This morning Sr Pauline took me into town in her car to meet the cheif, I collected my first piece of post.
Read on for the story of the staffroom discussion of cannibalism and catholic opulence.
The little Paugeot did a great job of tiptoeing over the plough furrow-sized mud banks thrown up by other vehicles on the muddy, puddle-strewn road that leads from the college gate to the main road. At the main road we turn right, left would lead to Nairobi 64km away, right takes us 1.5km to Tala. We parked by the marketplace in Tala, just inside the gate of the local administration offices. The Cheif is cheif of the Wakamba tribe, the local tribe of the area in which Tala is located. His office is a small shed wuith two desks painted in old green gloss inside. I forget the role of the othe man (besides keeping the chief company) but we went in and sat on the two green dining chairs that occupied the rest of the room. Let me stress that this office was potting-shed sized. We shook hands and exchanged greetings. Then we headed next door, through the big gate to the house of the local clerk.
Now this guy has two secretaries, with electric typewriters, and a (comparatively) huge office with a desk and a large conference table arranged in classical threatening mode with his back to the window looking out over the desk and the table, around which his visitors are welcome to sit, so that he can address them without leaving the safety of his desk. We were greeted warmly and another official (the district accountant) invited to join us for tea. The clerk had studied a masters degree in the urban enviroment in birmingham. I think this shared cultural experience of the British midlands enabled us to relate better than the rather formal exchange I had had with the cheif.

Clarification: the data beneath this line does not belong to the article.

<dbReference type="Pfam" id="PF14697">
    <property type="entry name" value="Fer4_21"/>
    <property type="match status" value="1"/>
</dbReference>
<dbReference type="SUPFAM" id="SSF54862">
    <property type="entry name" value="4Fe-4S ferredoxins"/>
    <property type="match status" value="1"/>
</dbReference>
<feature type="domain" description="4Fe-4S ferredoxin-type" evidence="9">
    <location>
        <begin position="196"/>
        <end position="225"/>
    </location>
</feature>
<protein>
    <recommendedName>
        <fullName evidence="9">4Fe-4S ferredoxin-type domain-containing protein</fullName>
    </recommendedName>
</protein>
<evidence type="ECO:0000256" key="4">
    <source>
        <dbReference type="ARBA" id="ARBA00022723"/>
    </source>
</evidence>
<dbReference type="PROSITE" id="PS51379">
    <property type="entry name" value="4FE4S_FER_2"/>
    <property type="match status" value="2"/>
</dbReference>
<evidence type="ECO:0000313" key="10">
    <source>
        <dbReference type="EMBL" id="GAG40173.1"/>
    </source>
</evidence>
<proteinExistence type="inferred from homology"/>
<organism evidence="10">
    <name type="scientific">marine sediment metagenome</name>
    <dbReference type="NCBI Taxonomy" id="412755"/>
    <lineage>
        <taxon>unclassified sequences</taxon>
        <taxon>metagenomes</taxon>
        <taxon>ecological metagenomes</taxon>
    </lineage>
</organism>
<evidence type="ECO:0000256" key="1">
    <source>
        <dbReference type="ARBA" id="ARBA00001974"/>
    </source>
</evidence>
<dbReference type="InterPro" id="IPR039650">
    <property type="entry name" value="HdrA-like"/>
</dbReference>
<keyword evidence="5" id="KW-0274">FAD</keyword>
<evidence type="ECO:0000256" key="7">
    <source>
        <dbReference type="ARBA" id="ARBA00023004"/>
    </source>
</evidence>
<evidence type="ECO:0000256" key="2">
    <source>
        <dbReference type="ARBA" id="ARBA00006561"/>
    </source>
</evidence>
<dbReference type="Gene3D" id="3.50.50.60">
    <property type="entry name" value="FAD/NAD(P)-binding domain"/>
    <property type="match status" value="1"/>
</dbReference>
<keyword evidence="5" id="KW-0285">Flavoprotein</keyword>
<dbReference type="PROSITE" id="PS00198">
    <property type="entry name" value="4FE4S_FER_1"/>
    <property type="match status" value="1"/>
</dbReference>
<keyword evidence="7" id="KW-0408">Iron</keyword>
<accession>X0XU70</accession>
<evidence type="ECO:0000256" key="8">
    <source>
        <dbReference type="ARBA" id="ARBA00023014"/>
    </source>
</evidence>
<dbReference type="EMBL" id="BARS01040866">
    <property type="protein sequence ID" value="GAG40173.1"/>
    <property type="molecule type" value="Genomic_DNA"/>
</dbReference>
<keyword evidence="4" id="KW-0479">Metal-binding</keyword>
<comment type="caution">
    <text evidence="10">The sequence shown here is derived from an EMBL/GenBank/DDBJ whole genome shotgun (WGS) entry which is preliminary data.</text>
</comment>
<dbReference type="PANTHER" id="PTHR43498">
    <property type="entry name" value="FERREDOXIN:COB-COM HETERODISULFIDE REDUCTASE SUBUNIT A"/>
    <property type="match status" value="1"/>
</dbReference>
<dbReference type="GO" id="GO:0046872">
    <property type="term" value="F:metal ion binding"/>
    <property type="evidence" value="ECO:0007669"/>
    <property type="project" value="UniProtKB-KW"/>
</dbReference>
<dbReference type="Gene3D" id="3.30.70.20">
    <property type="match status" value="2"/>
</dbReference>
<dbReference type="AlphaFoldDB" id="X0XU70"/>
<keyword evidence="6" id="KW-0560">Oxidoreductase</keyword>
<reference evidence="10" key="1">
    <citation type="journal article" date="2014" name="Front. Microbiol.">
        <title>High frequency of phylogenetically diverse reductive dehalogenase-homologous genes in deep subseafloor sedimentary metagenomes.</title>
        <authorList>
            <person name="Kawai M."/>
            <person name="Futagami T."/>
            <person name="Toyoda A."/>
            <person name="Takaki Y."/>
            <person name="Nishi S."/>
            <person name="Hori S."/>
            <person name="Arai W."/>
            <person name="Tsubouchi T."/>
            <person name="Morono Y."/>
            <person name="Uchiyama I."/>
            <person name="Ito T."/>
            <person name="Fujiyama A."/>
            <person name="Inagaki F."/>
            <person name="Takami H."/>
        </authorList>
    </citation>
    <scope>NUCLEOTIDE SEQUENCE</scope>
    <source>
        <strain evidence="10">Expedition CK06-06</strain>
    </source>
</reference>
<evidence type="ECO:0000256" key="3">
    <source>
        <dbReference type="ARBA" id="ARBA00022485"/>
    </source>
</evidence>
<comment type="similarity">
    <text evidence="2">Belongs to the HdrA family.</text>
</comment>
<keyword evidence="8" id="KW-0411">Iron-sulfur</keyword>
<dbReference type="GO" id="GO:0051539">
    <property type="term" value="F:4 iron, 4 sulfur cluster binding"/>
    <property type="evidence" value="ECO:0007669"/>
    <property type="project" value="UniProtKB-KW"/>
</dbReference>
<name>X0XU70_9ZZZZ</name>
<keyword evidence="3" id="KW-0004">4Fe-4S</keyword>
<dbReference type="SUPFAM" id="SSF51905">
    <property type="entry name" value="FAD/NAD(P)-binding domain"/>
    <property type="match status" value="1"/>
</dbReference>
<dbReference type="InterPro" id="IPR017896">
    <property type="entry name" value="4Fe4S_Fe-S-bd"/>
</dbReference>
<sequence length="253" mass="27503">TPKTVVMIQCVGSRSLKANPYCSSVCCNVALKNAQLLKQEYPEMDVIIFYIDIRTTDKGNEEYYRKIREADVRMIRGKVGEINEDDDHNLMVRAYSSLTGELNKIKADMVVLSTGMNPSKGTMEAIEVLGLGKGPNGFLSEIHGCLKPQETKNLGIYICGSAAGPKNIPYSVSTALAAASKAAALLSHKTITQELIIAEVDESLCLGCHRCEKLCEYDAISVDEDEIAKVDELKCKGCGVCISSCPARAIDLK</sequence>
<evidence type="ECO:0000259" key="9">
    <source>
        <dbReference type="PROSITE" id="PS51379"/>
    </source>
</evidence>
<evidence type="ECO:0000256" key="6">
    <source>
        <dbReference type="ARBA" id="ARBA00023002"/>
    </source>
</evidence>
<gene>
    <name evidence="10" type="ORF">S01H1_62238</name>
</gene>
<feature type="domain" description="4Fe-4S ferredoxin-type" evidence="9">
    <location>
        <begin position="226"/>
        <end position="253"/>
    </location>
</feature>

I should probably say that all these guys are wearing ties and chequed jackets, the sort of stuff my dad would have worn to work when he was in charge of the chain store at Lowestoft dock. Their shirts are smartly ironed and they dont seem to be too hot in thier jackets (the heavy rain at night accounts for it being still comparatively cool during the morning, though I’m hot here all the time.
Sister invited the officials to visit her at college and we discussed the possibility of them sending their staff to the college for computer training during our vacation time. This is something I know Sister will be very keen on: anything that brings in exta income!
After this Sister took me to the post office and collected the post for the college. The post boxes face the street so they can be accessed at any time by keyholders. There are two keys to the box and one has gone missing so Sister has asked the post office to keep the box locked and fetches the mail in person during post-office opening hours, in case someone is holding the other key and might use it to steal the mail. There, in amongst the letters to various sisters and girls, was a brown envelope marked Printed Matter Only… My first copy of The Guardian Weekly which I ordered, at reduced VSO rate, before I left!
Back in the staff room, over maize and beans, I listened to a lively debate about the local priest (whom I visited yesterday) and his new Toyota 4WD and whether or not it would have been better for him to have bough a smaller car that burns less gas and that would be cheaper to maintain, and to spend the balance helping the poorer members of his parish. When that was over or, at least, abated a little, I read aloud from the Guardian Weekly (dated 5th Feb) about the German canibal. (Some guy advertised on the net for someone to volunteer and be killed and eaten! he has been given a manslaughter sentense and how he is in demand to write a book, that can be used as the basis of a screenplay…). Stories of cannibalism from african countries came out and it was great to hear the incredulity of my colleagues about someone volunteering to be eaten as well as their childhood fears of being eaten themselves by tribes from other African countries.